The new European Commission should focus on the outcomes of diabetes rather than on the processes within the healthcare system, which have been chronically fragmented and lacking strategic focus, Professor John Nolan told EURACTIV.com in an interview.
“Diabetes is not getting the attention it deserves neither from the public in general nor from public policymakers, despite the serious health consequences,” he added.
John Nolan is a professor of endocrinology and metabolism (adjunct) and president of the European Diabetes Forum (EUDF). He spoke to EURACTIV’s Sarantis Michalopoulos on the occasion of the World Diabetes Day (14 November).
What’s the importance of the World Diabetes Day?
World Diabetes Day gives recognition to the escalating health challenge of diabetes. Diabetes now affects close to 10% of people in Europe and more than 10% of people in China and India and is a global health threat. 90% of cases are type 2 diabetes, which can be prevented in people at risk.
The complications of diabetes are the main cause of suffering and the main reason for the high healthcare costs, approaching 10% of all health expenditure. The complications (heart disease, kidney failure, blindness, amputations) can be prevented by currently available treatments, anywhere in the world. World diabetes day is an important occasion to draw public attention to diabetes and focus on the importance of prevention.
Do you believe that diabetes is getting the policy attention it deserves? What would you ask from the next Commission?
Diabetes is not getting the attention it deserves neither from the public in general nor from public policymakers, despite the serious health consequences, despite the rapid increase in prevalence and the spiralling healthcare costs arising from diabetes and its complications.
Because diabetes is insidious over years and because of its serious complications present in other areas of healthcare (cardiovascular diseases – heart attack, stroke, kidney failure, blindness, amputations), the negative impact of diabetes is diffuse and fragmented. Diabetes lags behind heart disease and cancer for policy attention, because both of these conditions present much more acutely with immediate threat to life.
I would ask the new EU Commission to focus on the outcomes of diabetes rather than on the processes within the healthcare system, which have been chronically fragmented and lacking strategic focus. I would ask the Commission to engage with EUDF on 3 strategic priorities, which are:
People with diabetes: Engaging directly with those living with diabetes. Prioritizing self-care, supporting technology and digitalisation.
Data and Registries: supporting the development of diabetes registries and data systems in Europe that can measure and register care quality and outcomes. Many countries and regions have no such diabetes data systems from which to assess status of care quality and to monitor progress over time.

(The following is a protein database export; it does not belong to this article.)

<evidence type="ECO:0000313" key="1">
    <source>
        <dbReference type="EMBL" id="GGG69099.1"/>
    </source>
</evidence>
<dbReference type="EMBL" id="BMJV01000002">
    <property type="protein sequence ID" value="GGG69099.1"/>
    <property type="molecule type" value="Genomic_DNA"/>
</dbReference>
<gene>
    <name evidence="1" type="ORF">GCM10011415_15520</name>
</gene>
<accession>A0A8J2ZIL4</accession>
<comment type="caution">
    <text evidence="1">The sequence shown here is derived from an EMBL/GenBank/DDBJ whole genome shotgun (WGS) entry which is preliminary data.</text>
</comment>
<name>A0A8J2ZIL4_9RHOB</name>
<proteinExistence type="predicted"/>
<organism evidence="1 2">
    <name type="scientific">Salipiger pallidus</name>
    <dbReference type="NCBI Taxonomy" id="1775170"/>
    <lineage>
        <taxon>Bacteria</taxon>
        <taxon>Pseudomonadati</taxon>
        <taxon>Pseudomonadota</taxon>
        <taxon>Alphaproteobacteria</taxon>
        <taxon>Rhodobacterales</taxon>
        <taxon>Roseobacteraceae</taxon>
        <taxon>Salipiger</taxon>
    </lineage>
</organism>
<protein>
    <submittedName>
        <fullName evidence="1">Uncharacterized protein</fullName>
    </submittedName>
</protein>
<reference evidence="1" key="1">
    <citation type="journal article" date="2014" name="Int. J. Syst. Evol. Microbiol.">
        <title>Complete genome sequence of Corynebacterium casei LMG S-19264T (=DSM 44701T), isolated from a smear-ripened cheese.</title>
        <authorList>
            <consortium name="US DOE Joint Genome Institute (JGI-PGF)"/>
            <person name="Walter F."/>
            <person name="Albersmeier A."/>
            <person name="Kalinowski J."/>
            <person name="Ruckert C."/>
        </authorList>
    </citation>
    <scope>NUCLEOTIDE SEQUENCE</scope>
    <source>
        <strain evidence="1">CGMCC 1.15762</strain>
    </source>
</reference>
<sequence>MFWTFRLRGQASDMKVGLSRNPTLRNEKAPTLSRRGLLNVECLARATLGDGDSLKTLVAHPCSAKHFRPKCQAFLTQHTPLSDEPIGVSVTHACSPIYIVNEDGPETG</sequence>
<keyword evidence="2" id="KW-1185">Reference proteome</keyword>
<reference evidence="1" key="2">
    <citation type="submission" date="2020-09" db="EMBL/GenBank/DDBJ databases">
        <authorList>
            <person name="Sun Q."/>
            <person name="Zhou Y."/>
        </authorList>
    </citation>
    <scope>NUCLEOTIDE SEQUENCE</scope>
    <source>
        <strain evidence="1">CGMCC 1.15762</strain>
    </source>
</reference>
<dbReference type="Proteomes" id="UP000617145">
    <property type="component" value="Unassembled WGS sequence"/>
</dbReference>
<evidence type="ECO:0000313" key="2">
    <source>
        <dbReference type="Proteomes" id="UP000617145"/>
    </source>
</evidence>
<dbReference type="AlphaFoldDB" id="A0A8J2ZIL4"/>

The healthcare system: Supporting the full integration of diabetes care between primary and secondary care. Crucial to policy is to deliver and fund diabetes care based on outcomes and value rather than on process and output.
What have you achieved so far with EUDF?
The EUDF was launched in October 2018 in Berlin and is a new multi-stakeholder forum to include all the stakeholders in the diabetes landscape, including people with diabetes, clinicians in primary, secondary and tertiary care, nurses, other paramedical staff, researchers, regulators, payers, politicians and public decision makers, as well as industry – both pharmaceutical and medical technology.
The EUDF has brought a new focus on diabetes outcomes in Europe. During the past year, the EUDF has engaged with many of the key stakeholders in European diabetes and has received input and contributions to strategy both at European and at national level. The focus on diabetes outcomes has resulted in the articulation of the priority areas: data/registries, support of self-care and the integration of the healthcare system for diabetes. The response to the EUDF at national level has been rapid and energised. National versions of EUDF, i.e. national multi-stakeholder diabetes fora, have already been initiated in Romania, Belgium and Bulgaria. Many other countries in Europe are engaged in the process and contributing to specific strategic goals based on local experience and expertise.
When it comes to the national level, what actions would you suggest?
Ultimately the delivery of diabetes care takes place at national level. While a clear Europe-wide strategic framework and systems such as data and registries are important, the same multi-stakeholder environment needs to come together in each country in Europe in order to address and improve diabetes outcomes. The EUDF is already engaging with local stakeholder groups in many European countries and supporting their national policy dialogue and strategic focus.
[Edited by Zoran Radosavljevic]